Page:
The 8th Circuit concluded that a court-ordered countywide district was too extreme a remedy and ordered the expanded Little Rock boundaries instead. That resulted in the Little Rock district acquiring 14 schools and almost 7,500 students from the Pulaski County Special system.

Going forward nearly 35 years, the state Geographic Information Systems Office -- while developing the new Little Rock School Board election zone options -- did so by using 2010 census information broken down by population blocks. Each little population block is assigned a school district code. That in turn allows the Census Bureau to report population by school district, Johnston of the Transformation and Shared Services department, said.

The Census Bureau blocks for the Little Rock district, however, did not always match the school district boundary line map maintained by the Geographic Information Systems Office, prompting the state agency to search out other sources for maps.

"Given the controversial nature of the state's efforts to return to local control to the LRSD," Johnston said in an email response to questions, "the GIS office took steps starting last October to notify the Arkansas Department of Education, and leaders in the Little Rock and Pulaski County Special school districts of the issue and attempted to reach an agreements or "concurrence" with the districts.

"The state map lines will be aligned to coincide with the city limits from 1985," Johnston said about the boundary adjustments to be made between the two school districts.

She said that the state agency is confident of the precision and accuracy of Little Rock's mapping going back to the 1940s.

The state sent map corrections to the U.S. Census Bureau in mid-December, Johnston also said. That leaves state and local agencies to set a schedule for implementing a corrected map in the affected districts and other agencies. That means correcting their own maps, printed materials, online information, and business practices, she said.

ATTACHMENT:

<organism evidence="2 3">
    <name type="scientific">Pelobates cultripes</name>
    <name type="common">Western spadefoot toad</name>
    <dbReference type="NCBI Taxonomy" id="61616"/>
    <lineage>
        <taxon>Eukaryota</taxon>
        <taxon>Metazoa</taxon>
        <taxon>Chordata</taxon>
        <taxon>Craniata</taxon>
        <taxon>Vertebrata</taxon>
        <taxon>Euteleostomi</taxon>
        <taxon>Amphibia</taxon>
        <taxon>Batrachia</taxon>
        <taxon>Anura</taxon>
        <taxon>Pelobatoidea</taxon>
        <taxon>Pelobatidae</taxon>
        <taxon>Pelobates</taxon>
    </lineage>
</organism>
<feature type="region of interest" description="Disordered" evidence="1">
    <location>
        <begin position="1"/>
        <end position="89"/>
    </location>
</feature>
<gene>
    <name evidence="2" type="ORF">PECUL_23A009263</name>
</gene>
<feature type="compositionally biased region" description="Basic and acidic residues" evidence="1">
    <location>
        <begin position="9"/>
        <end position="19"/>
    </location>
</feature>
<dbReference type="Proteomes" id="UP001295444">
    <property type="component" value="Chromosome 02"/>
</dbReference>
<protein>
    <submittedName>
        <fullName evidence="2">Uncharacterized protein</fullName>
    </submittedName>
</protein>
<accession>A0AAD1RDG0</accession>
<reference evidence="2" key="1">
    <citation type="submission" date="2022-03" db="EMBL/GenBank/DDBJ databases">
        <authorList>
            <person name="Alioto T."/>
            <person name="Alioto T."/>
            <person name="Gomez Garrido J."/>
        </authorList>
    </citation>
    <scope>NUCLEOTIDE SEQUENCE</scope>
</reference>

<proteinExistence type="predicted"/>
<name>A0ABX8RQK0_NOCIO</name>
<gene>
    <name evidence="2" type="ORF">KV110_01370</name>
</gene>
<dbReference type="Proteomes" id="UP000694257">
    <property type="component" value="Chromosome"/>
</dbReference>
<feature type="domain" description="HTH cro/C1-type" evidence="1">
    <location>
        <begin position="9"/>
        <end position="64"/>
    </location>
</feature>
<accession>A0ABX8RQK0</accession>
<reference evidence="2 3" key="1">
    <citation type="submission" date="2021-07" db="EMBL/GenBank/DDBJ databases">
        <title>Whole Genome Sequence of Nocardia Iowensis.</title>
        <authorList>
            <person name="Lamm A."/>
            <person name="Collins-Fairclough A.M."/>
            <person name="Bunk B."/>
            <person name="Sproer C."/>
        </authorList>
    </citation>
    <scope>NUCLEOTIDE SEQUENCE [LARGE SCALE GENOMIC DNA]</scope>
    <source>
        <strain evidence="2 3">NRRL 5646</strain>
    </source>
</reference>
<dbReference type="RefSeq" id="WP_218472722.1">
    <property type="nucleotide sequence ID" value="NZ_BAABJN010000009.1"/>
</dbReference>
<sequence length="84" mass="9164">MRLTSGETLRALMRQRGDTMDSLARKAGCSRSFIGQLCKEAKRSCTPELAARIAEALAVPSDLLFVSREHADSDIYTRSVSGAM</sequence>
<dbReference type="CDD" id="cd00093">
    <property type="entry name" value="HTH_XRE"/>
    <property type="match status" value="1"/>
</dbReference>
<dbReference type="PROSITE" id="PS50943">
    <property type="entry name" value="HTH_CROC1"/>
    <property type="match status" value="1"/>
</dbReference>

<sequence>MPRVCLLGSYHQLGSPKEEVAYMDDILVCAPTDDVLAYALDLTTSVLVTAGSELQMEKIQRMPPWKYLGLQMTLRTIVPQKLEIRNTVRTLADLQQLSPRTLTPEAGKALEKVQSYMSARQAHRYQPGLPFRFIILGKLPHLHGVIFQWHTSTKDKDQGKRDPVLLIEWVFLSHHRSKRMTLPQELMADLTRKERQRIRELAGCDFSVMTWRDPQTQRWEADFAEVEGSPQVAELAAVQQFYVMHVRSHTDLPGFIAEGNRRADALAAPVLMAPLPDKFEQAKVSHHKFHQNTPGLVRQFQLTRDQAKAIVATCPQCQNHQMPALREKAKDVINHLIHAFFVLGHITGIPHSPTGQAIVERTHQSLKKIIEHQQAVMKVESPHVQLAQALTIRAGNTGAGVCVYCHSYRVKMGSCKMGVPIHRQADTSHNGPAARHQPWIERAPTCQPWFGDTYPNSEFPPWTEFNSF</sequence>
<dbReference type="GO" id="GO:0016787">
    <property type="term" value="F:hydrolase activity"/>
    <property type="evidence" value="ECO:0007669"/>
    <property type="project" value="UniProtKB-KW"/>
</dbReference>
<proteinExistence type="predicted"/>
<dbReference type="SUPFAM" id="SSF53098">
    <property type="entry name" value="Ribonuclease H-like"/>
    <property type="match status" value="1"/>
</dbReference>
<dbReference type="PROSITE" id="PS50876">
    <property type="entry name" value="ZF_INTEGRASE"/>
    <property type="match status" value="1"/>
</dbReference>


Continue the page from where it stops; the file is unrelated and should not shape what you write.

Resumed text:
The Geographic Information Systems Office used aerial maps to show the different boundary lines in use and the desired 1985 city limits boundary lines. The maps don't use street names or addresses of the affected residences but they give some sense of the different boundary lines.

A few general examples:

Brodie Pointe Apartments -- While the complex on South Bowman Road is now in the Little Rock district, the back half of the complex would become part of the Pulaski County Special district.

Woodcreek -- A small portion of High Point Drive near the intersection with Pride Valley Drive that is now in the Little Rock district would be subject to transfer to the Pulaski County Special district. Additionally, a portion of Woodcreek Drive and the west side of Cherrybark Drives in the Little Rock district would be subject to transfer to the Pulaski County Special district.

Don Roberts Elementary -- The east side of Forest Valley Lane that is south of Forest Lane. The area is now shown as part of the Little Rock district but would be subject to transfer to the Pulaski County Special district if existing Little Rock district boundaries are moved to the 1985 city limits.

Chenal Ridge: A portion of the neighborhood that includes Ledgelawn Court and Lorian Circle, along with the northern tips of Lorian and Ledgelawn drives that are now in the Little Rock district, would be subject to transfer to the Pulaski County district to conform to the 1985 city limits.

Shelby Johnson, the Arkansas’ Geographic Information Systems officer, is shown in this photo. (Arkansas Democrat-Gazette/Bill Bowden)

Metro on 01/18/2020